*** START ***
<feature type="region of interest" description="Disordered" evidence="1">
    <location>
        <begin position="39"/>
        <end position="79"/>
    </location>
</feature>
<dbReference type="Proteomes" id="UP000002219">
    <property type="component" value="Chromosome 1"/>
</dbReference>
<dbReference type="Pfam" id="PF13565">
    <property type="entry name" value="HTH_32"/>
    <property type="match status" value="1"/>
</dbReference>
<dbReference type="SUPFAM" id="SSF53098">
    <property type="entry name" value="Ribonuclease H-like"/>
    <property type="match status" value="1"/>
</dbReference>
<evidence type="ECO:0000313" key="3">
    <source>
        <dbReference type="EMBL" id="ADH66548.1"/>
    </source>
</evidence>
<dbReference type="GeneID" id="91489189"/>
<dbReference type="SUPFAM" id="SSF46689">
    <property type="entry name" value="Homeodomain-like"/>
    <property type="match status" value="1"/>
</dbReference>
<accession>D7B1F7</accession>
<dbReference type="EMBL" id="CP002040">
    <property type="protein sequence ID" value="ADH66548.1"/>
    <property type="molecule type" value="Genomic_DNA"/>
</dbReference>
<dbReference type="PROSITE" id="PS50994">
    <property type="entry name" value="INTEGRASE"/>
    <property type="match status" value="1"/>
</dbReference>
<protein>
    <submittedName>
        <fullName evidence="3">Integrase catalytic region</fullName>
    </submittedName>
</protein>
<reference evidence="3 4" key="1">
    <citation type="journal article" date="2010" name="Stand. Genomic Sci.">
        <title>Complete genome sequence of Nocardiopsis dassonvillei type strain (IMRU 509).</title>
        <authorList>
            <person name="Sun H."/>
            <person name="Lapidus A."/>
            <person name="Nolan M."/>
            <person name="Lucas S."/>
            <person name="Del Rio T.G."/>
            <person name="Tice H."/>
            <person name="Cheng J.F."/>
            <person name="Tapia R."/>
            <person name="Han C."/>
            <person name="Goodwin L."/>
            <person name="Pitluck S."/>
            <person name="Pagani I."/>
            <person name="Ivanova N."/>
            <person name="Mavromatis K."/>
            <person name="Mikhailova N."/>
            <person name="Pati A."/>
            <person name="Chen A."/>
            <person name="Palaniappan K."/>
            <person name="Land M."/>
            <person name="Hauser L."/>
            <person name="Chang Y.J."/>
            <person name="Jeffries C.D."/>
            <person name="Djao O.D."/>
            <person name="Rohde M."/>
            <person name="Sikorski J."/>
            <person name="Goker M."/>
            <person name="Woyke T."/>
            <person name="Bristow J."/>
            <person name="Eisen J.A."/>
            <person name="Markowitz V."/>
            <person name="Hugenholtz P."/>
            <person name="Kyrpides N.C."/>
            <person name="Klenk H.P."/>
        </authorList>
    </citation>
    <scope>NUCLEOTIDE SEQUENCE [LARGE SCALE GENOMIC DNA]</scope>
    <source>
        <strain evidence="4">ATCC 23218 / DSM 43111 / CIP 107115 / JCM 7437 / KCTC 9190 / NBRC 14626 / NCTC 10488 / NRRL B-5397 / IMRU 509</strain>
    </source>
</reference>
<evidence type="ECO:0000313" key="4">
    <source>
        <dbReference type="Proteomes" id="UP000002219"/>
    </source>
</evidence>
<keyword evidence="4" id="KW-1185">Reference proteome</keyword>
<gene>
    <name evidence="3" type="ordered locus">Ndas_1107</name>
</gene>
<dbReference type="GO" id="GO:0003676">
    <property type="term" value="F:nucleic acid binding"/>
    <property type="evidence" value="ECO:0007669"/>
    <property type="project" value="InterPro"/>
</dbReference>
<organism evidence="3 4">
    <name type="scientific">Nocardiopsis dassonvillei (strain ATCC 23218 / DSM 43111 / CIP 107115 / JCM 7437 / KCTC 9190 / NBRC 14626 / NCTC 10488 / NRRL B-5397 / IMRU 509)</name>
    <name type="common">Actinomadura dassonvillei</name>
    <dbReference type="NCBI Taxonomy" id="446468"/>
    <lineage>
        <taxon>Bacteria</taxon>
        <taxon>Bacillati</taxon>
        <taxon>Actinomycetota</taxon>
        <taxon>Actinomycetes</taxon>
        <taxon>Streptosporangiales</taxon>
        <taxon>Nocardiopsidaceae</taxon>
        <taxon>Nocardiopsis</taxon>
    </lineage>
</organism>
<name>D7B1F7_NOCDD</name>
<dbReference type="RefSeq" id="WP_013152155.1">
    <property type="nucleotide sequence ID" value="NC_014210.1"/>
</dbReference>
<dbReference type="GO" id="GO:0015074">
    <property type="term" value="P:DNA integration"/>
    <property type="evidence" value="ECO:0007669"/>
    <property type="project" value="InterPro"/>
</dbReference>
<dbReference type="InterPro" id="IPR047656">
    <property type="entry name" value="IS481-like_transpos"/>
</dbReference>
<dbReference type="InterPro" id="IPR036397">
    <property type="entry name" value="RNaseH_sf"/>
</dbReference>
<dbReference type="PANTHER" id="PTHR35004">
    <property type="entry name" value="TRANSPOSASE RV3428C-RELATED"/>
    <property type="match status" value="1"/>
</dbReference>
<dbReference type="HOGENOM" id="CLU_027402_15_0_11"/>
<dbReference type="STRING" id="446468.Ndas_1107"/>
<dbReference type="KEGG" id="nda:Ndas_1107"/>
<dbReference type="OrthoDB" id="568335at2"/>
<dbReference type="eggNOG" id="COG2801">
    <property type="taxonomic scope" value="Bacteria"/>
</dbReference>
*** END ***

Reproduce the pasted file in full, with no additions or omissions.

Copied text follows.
<feature type="region of interest" description="Disordered" evidence="1">
    <location>
        <begin position="39"/>
        <end position="79"/>
    </location>
</feature>
<dbReference type="Proteomes" id="UP000002219">
    <property type="component" value="Chromosome 1"/>
</dbReference>
<dbReference type="Pfam" id="PF13565">
    <property type="entry name" value="HTH_32"/>
    <property type="match status" value="1"/>
</dbReference>
<dbReference type="SUPFAM" id="SSF53098">
    <property type="entry name" value="Ribonuclease H-like"/>
    <property type="match status" value="1"/>
</dbReference>
<evidence type="ECO:0000313" key="3">
    <source>
        <dbReference type="EMBL" id="ADH66548.1"/>
    </source>
</evidence>
<dbReference type="GeneID" id="91489189"/>
<dbReference type="SUPFAM" id="SSF46689">
    <property type="entry name" value="Homeodomain-like"/>
    <property type="match status" value="1"/>
</dbReference>
<accession>D7B1F7</accession>
<dbReference type="EMBL" id="CP002040">
    <property type="protein sequence ID" value="ADH66548.1"/>
    <property type="molecule type" value="Genomic_DNA"/>
</dbReference>
<dbReference type="PROSITE" id="PS50994">
    <property type="entry name" value="INTEGRASE"/>
    <property type="match status" value="1"/>
</dbReference>
<protein>
    <submittedName>
        <fullName evidence="3">Integrase catalytic region</fullName>
    </submittedName>
</protein>
<reference evidence="3 4" key="1">
    <citation type="journal article" date="2010" name="Stand. Genomic Sci.">
        <title>Complete genome sequence of Nocardiopsis dassonvillei type strain (IMRU 509).</title>
        <authorList>
            <person name="Sun H."/>
            <person name="Lapidus A."/>
            <person name="Nolan M."/>
            <person name="Lucas S."/>
            <person name="Del Rio T.G."/>
            <person name="Tice H."/>
            <person name="Cheng J.F."/>
            <person name="Tapia R."/>
            <person name="Han C."/>
            <person name="Goodwin L."/>
            <person name="Pitluck S."/>
            <person name="Pagani I."/>
            <person name="Ivanova N."/>
            <person name="Mavromatis K."/>
            <person name="Mikhailova N."/>
            <person name="Pati A."/>
            <person name="Chen A."/>
            <person name="Palaniappan K."/>
            <person name="Land M."/>
            <person name="Hauser L."/>
            <person name="Chang Y.J."/>
            <person name="Jeffries C.D."/>
            <person name="Djao O.D."/>
            <person name="Rohde M."/>
            <person name="Sikorski J."/>
            <person name="Goker M."/>
            <person name="Woyke T."/>
            <person name="Bristow J."/>
            <person name="Eisen J.A."/>
            <person name="Markowitz V."/>
            <person name="Hugenholtz P."/>
            <person name="Kyrpides N.C."/>
            <person name="Klenk H.P."/>
        </authorList>
    </citation>
    <scope>NUCLEOTIDE SEQUENCE [LARGE SCALE GENOMIC DNA]</scope>
    <source>
        <strain evidence="4">ATCC 23218 / DSM 43111 / CIP 107115 / JCM 7437 / KCTC 9190 / NBRC 14626 / NCTC 10488 / NRRL B-5397 / IMRU 509</strain>
    </source>
</reference>
<evidence type="ECO:0000313" key="4">
    <source>
        <dbReference type="Proteomes" id="UP000002219"/>
    </source>
</evidence>
<keyword evidence="4" id="KW-1185">Reference proteome</keyword>
<gene>
    <name evidence="3" type="ordered locus">Ndas_1107</name>
</gene>
<dbReference type="GO" id="GO:0003676">
    <property type="term" value="F:nucleic acid binding"/>
    <property type="evidence" value="ECO:0007669"/>
    <property type="project" value="InterPro"/>
</dbReference>
<organism evidence="3 4">
    <name type="scientific">Nocardiopsis dassonvillei (strain ATCC 23218 / DSM 43111 / CIP 107115 / JCM 7437 / KCTC 9190 / NBRC 14626 / NCTC 10488 / NRRL B-5397 / IMRU 509)</name>
    <name type="common">Actinomadura dassonvillei</name>
    <dbReference type="NCBI Taxonomy" id="446468"/>
    <lineage>
        <taxon>Bacteria</taxon>
        <taxon>Bacillati</taxon>
        <taxon>Actinomycetota</taxon>
        <taxon>Actinomycetes</taxon>
        <taxon>Streptosporangiales</taxon>
        <taxon>Nocardiopsidaceae</taxon>
        <taxon>Nocardiopsis</taxon>
    </lineage>
</organism>
<name>D7B1F7_NOCDD</name>
<dbReference type="RefSeq" id="WP_013152155.1">
    <property type="nucleotide sequence ID" value="NC_014210.1"/>
</dbReference>
<dbReference type="GO" id="GO:0015074">
    <property type="term" value="P:DNA integration"/>
    <property type="evidence" value="ECO:0007669"/>
    <property type="project" value="InterPro"/>
</dbReference>
<dbReference type="InterPro" id="IPR047656">
    <property type="entry name" value="IS481-like_transpos"/>
</dbReference>
<dbReference type="InterPro" id="IPR036397">
    <property type="entry name" value="RNaseH_sf"/>
</dbReference>
<dbReference type="PANTHER" id="PTHR35004">
    <property type="entry name" value="TRANSPOSASE RV3428C-RELATED"/>
    <property type="match status" value="1"/>
</dbReference>
<dbReference type="HOGENOM" id="CLU_027402_15_0_11"/>
<dbReference type="STRING" id="446468.Ndas_1107"/>
<dbReference type="KEGG" id="nda:Ndas_1107"/>
<dbReference type="OrthoDB" id="568335at2"/>
<dbReference type="eggNOG" id="COG2801">
    <property type="taxonomic scope" value="Bacteria"/>
</dbReference>